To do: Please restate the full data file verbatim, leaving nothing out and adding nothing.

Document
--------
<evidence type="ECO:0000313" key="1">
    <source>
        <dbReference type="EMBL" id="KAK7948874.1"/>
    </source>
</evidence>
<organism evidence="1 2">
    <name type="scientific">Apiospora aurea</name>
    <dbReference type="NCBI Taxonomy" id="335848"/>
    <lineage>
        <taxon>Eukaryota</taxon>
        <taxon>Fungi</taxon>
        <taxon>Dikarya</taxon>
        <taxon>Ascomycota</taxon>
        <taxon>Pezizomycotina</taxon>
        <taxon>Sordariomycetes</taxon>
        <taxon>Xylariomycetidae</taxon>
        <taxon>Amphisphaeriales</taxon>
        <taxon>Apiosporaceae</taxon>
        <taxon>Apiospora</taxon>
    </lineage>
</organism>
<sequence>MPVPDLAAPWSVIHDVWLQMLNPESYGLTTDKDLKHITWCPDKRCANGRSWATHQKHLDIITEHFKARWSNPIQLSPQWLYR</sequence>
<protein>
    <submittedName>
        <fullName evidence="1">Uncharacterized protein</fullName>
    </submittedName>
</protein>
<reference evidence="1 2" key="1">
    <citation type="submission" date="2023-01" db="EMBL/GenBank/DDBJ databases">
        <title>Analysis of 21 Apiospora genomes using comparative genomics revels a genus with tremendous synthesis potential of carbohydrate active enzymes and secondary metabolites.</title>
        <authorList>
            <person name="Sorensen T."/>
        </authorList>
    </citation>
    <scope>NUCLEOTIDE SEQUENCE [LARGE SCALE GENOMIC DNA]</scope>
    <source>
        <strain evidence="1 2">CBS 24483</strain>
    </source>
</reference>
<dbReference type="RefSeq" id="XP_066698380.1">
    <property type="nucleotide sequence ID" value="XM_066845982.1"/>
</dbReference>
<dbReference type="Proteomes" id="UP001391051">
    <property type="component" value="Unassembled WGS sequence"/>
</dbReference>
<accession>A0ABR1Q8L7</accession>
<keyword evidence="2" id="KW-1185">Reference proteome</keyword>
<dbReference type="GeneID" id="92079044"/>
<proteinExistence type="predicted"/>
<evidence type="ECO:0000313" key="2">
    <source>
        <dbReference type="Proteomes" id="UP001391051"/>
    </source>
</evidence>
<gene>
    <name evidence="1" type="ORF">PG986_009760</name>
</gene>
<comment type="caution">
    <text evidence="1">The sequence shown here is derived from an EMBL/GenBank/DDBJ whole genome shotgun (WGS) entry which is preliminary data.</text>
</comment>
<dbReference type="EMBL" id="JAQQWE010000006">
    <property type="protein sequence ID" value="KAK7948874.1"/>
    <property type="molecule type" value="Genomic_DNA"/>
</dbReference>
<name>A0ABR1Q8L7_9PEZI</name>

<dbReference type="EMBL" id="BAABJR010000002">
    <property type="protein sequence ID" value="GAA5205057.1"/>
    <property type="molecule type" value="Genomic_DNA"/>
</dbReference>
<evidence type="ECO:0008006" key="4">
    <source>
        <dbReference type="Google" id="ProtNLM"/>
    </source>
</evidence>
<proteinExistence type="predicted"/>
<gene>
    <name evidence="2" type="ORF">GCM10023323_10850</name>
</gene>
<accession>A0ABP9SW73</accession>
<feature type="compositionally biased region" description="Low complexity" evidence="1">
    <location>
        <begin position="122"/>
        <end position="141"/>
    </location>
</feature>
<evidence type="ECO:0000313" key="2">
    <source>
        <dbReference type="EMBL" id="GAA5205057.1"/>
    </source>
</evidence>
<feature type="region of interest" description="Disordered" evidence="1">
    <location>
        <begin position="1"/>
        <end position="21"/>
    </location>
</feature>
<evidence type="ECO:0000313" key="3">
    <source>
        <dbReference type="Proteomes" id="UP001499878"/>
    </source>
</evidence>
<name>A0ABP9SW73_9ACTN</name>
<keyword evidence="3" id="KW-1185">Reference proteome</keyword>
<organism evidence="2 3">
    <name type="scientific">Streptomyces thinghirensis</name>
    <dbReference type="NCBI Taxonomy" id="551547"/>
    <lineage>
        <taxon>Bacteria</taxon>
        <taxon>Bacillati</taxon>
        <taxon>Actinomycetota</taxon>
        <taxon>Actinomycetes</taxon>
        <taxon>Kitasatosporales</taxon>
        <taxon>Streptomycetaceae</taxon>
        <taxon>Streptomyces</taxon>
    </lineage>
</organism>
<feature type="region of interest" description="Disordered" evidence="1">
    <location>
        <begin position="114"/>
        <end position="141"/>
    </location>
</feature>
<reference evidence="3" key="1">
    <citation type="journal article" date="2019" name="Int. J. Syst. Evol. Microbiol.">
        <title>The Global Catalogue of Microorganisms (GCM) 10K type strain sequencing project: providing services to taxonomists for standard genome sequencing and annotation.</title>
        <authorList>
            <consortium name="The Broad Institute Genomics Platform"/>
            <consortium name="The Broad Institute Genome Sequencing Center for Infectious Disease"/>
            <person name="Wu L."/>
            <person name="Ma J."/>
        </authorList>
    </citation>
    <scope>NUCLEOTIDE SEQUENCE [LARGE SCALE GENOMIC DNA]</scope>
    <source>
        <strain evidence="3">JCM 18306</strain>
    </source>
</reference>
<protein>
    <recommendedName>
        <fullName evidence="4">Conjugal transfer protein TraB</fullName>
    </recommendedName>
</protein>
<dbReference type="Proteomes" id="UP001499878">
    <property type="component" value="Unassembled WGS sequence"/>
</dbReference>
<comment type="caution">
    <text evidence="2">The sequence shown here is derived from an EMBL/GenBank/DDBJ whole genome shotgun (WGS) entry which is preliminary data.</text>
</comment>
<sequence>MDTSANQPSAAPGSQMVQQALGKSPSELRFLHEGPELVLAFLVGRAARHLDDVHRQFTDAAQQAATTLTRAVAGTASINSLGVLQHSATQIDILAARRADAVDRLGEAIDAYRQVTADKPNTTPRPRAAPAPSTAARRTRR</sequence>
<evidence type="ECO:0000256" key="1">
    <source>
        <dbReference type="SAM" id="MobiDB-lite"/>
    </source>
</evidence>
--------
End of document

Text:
<evidence type="ECO:0000313" key="1">
    <source>
        <dbReference type="EMBL" id="KAK7948874.1"/>
    </source>
</evidence>
<organism evidence="1 2">
    <name type="scientific">Apiospora aurea</name>
    <dbReference type="NCBI Taxonomy" id="335848"/>
    <lineage>
        <taxon>Eukaryota</taxon>
        <taxon>Fungi</taxon>
        <taxon>Dikarya</taxon>
        <taxon>Ascomycota</taxon>
        <taxon>Pezizomycotina</taxon>
        <taxon>Sordariomycetes</taxon>
        <taxon>Xylariomycetidae</taxon>
        <taxon>Amphisphaeriales</taxon>
        <taxon>Apiosporaceae</taxon>
        <taxon>Apiospora</taxon>
    </lineage>
</organism>
<sequence>MPVPDLAAPWSVIHDVWLQMLNPESYGLTTDKDLKHITWCPDKRCANGRSWATHQKHLDIITEHFKARWSNPIQLSPQWLYR</sequence>
<protein>
    <submittedName>
        <fullName evidence="1">Uncharacterized protein</fullName>
    </submittedName>
</protein>
<reference evidence="1 2" key="1">
    <citation type="submission" date="2023-01" db="EMBL/GenBank/DDBJ databases">
        <title>Analysis of 21 Apiospora genomes using comparative genomics revels a genus with tremendous synthesis potential of carbohydrate active enzymes and secondary metabolites.</title>
        <authorList>
            <person name="Sorensen T."/>
        </authorList>
    </citation>
    <scope>NUCLEOTIDE SEQUENCE [LARGE SCALE GENOMIC DNA]</scope>
    <source>
        <strain evidence="1 2">CBS 24483</strain>
    </source>
</reference>
<dbReference type="RefSeq" id="XP_066698380.1">
    <property type="nucleotide sequence ID" value="XM_066845982.1"/>
</dbReference>
<dbReference type="Proteomes" id="UP001391051">
    <property type="component" value="Unassembled WGS sequence"/>
</dbReference>
<accession>A0ABR1Q8L7</accession>
<keyword evidence="2" id="KW-1185">Reference proteome</keyword>
<dbReference type="GeneID" id="92079044"/>
<proteinExistence type="predicted"/>
<evidence type="ECO:0000313" key="2">
    <source>
        <dbReference type="Proteomes" id="UP001391051"/>
    </source>
</evidence>
<gene>
    <name evidence="1" type="ORF">PG986_009760</name>
</gene>
<comment type="caution">
    <text evidence="1">The sequence shown here is derived from an EMBL/GenBank/DDBJ whole genome shotgun (WGS) entry which is preliminary data.</text>
</comment>
<dbReference type="EMBL" id="JAQQWE010000006">
    <property type="protein sequence ID" value="KAK7948874.1"/>
    <property type="molecule type" value="Genomic_DNA"/>
</dbReference>
<name>A0ABR1Q8L7_9PEZI</name>

<dbReference type="EMBL" id="BAABJR010000002">
    <property type="protein sequence ID" value="GAA5205057.1"/>
    <property type="molecule type" value="Genomic_DNA"/>
</dbReference>
<evidence type="ECO:0008006" key="4">
    <source>
        <dbReference type="Google" id="ProtNLM"/>
    </source>
</evidence>
<proteinExistence type="predicted"/>
<gene>
    <name evidence="2" type="ORF">GCM10023323_10850</name>
</gene>
<accession>A0ABP9SW73</accession>
<feature type="compositionally biased region" description="Low complexity" evidence="1">
    <location>
        <begin position="122"/>
        <end position="141"/>
    </location>
</feature>
<evidence type="ECO:0000313" key="2">
    <source>
        <dbReference type="EMBL" id="GAA5205057.1"/>
    </source>
</evidence>
<feature type="region of interest" description="Disordered" evidence="1">
    <location>
        <begin position="1"/>
        <end position="21"/>
    </location>
</feature>
<evidence type="ECO:0000313" key="3">
    <source>
        <dbReference type="Proteomes" id="UP001499878"/>
    </source>
</evidence>
<name>A0ABP9SW73_9ACTN</name>
<keyword evidence="3" id="KW-1185">Reference proteome</keyword>
<organism evidence="2 3">
    <name type="scientific">Streptomyces thinghirensis</name>
    <dbReference type="NCBI Taxonomy" id="551547"/>
    <lineage>
        <taxon>Bacteria</taxon>
        <taxon>Bacillati</taxon>
        <taxon>Actinomycetota</taxon>
        <taxon>Actinomycetes</taxon>
        <taxon>Kitasatosporales</taxon>
        <taxon>Streptomycetaceae</taxon>
        <taxon>Streptomyces</taxon>
    </lineage>
</organism>
<feature type="region of interest" description="Disordered" evidence="1">
    <location>
        <begin position="114"/>
        <end position="141"/>
    </location>
</feature>
<reference evidence="3" key="1">
    <citation type="journal article" date="2019" name="Int. J. Syst. Evol. Microbiol.">
        <title>The Global Catalogue of Microorganisms (GCM) 10K type strain sequencing project: providing services to taxonomists for standard genome sequencing and annotation.</title>
        <authorList>
            <consortium name="The Broad Institute Genomics Platform"/>
            <consortium name="The Broad Institute Genome Sequencing Center for Infectious Disease"/>
            <person name="Wu L."/>
            <person name="Ma J."/>
        </authorList>
    </citation>
    <scope>NUCLEOTIDE SEQUENCE [LARGE SCALE GENOMIC DNA]</scope>
    <source>
        <strain evidence="3">JCM 18306</strain>
    </source>
</reference>
<protein>
    <recommendedName>
        <fullName evidence="4">Conjugal transfer protein TraB</fullName>
    </recommendedName>
</protein>
<dbReference type="Proteomes" id="UP001499878">
    <property type="component" value="Unassembled WGS sequence"/>
</dbReference>
<comment type="caution">
    <text evidence="2">The sequence shown here is derived from an EMBL/GenBank/DDBJ whole genome shotgun (WGS) entry which is preliminary data.</text>
</comment>
<sequence>MDTSANQPSAAPGSQMVQQALGKSPSELRFLHEGPELVLAFLVGRAARHLDDVHRQFTDAAQQAATTLTRAVAGTASINSLGVLQHSATQIDILAARRADAVDRLGEAIDAYRQVTADKPNTTPRPRAAPAPSTAARRTRR</sequence>
<evidence type="ECO:0000256" key="1">
    <source>
        <dbReference type="SAM" id="MobiDB-lite"/>
    </source>
</evidence>